link to cover page
Oregon Magazine Advertiser's Page:(Update 12/01/03)
 Below is a sample of position buys on a Department (interior primary topic) page, in this case the one that presents news items from around the state.  The Table of Contents lists the departments from which you can choose, and is itself a frequent reader destination. Other ad positions available include the magazine cover and the heavily visited "local" jump pages.  One of the oddities of an ezine, or internet magazine, is that it is the only publication in its general category which does not have a back page.

As of November 2003 a cover banner costs $550 ($10.50 CPM) and includes the unspoken-for jumps desired.  Plus, a cover banner, if you wish, can lead to a second Oregon Magazine, totally independent, full page ad designed to promote your service or product. (That option can provide some interesting information with the following limitation.  We don't plant cookies in anybody's computer.)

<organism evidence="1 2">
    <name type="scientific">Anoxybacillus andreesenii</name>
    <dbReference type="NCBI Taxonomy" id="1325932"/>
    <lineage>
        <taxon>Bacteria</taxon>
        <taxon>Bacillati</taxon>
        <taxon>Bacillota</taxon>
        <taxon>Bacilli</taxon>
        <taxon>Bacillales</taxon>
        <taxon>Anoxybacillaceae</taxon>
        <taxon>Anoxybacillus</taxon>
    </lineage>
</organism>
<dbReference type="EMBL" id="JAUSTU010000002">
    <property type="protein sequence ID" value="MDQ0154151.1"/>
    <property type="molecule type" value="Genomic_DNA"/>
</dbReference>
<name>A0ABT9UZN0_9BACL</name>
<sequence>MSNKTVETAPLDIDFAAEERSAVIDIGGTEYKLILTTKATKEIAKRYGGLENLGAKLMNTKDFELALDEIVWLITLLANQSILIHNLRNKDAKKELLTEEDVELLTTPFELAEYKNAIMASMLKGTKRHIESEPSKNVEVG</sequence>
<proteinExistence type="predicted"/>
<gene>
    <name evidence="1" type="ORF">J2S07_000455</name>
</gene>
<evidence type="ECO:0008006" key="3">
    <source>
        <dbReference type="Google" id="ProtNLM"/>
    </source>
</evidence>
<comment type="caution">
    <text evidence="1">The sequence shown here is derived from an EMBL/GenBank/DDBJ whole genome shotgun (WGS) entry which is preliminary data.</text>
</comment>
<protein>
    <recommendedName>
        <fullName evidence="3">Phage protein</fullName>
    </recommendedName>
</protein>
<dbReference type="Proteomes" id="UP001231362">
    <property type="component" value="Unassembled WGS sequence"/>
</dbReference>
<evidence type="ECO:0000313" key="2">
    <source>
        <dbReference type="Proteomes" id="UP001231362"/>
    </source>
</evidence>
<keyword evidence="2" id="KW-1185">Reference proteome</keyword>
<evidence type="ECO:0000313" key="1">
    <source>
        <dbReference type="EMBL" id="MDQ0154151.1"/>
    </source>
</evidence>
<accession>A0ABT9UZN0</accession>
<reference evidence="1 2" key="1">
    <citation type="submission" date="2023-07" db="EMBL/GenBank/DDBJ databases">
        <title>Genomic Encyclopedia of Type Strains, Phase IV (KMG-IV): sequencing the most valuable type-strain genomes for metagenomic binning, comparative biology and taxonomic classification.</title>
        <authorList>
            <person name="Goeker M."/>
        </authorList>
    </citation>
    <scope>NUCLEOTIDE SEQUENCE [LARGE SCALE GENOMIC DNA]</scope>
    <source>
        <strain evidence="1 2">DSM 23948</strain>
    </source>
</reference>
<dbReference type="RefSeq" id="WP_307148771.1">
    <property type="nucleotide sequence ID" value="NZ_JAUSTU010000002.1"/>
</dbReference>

Oregon Magazine is what is known as a "general interest" publication.  (Not a specialty mag like Outdoor Life or Road and Track.)  We cover a broad range of topics, just like your home town newspaper.

We were, at the end of 2001 and 2002, the fastest growing magazine in the state.  During the first half of 2003, we became the number one general interest magazine in Oregon.  In the autumn of 2003, Oregon Magazine's growing readership made it the fourth largest general interest publication of any kind here, behind only the Oregonian, the Eugene Register Guard and the Salem Statesman Journal.

The very next month the magazine enjoyed a 35% reader increase.
Around Oregon
  Oregon Magazine
   February  2002     Volume 2  No. 2

The Coast 
History Museum is looking for someone interested in auto restoration. This 1931 Model A Ford flatbed has the original 4-Cyl enginee This
1931 Model A Ford flatbed has the original 4-Cyl enginee This 1931 Model A Ford flatbed has the original 4-Cyl enginee



From the Great Depression
to the New Milennium: Russell Palmer
recalls early days on the North Coast

Family originally moved from midwest to Seaside in 1936 By Leslie Pugmire - Seaside Signal
When Fort Stevens was bombarded by shells from
a Japanese submarine during World War II, young Russell Palmer rushed to the Prom in Seaside to watch.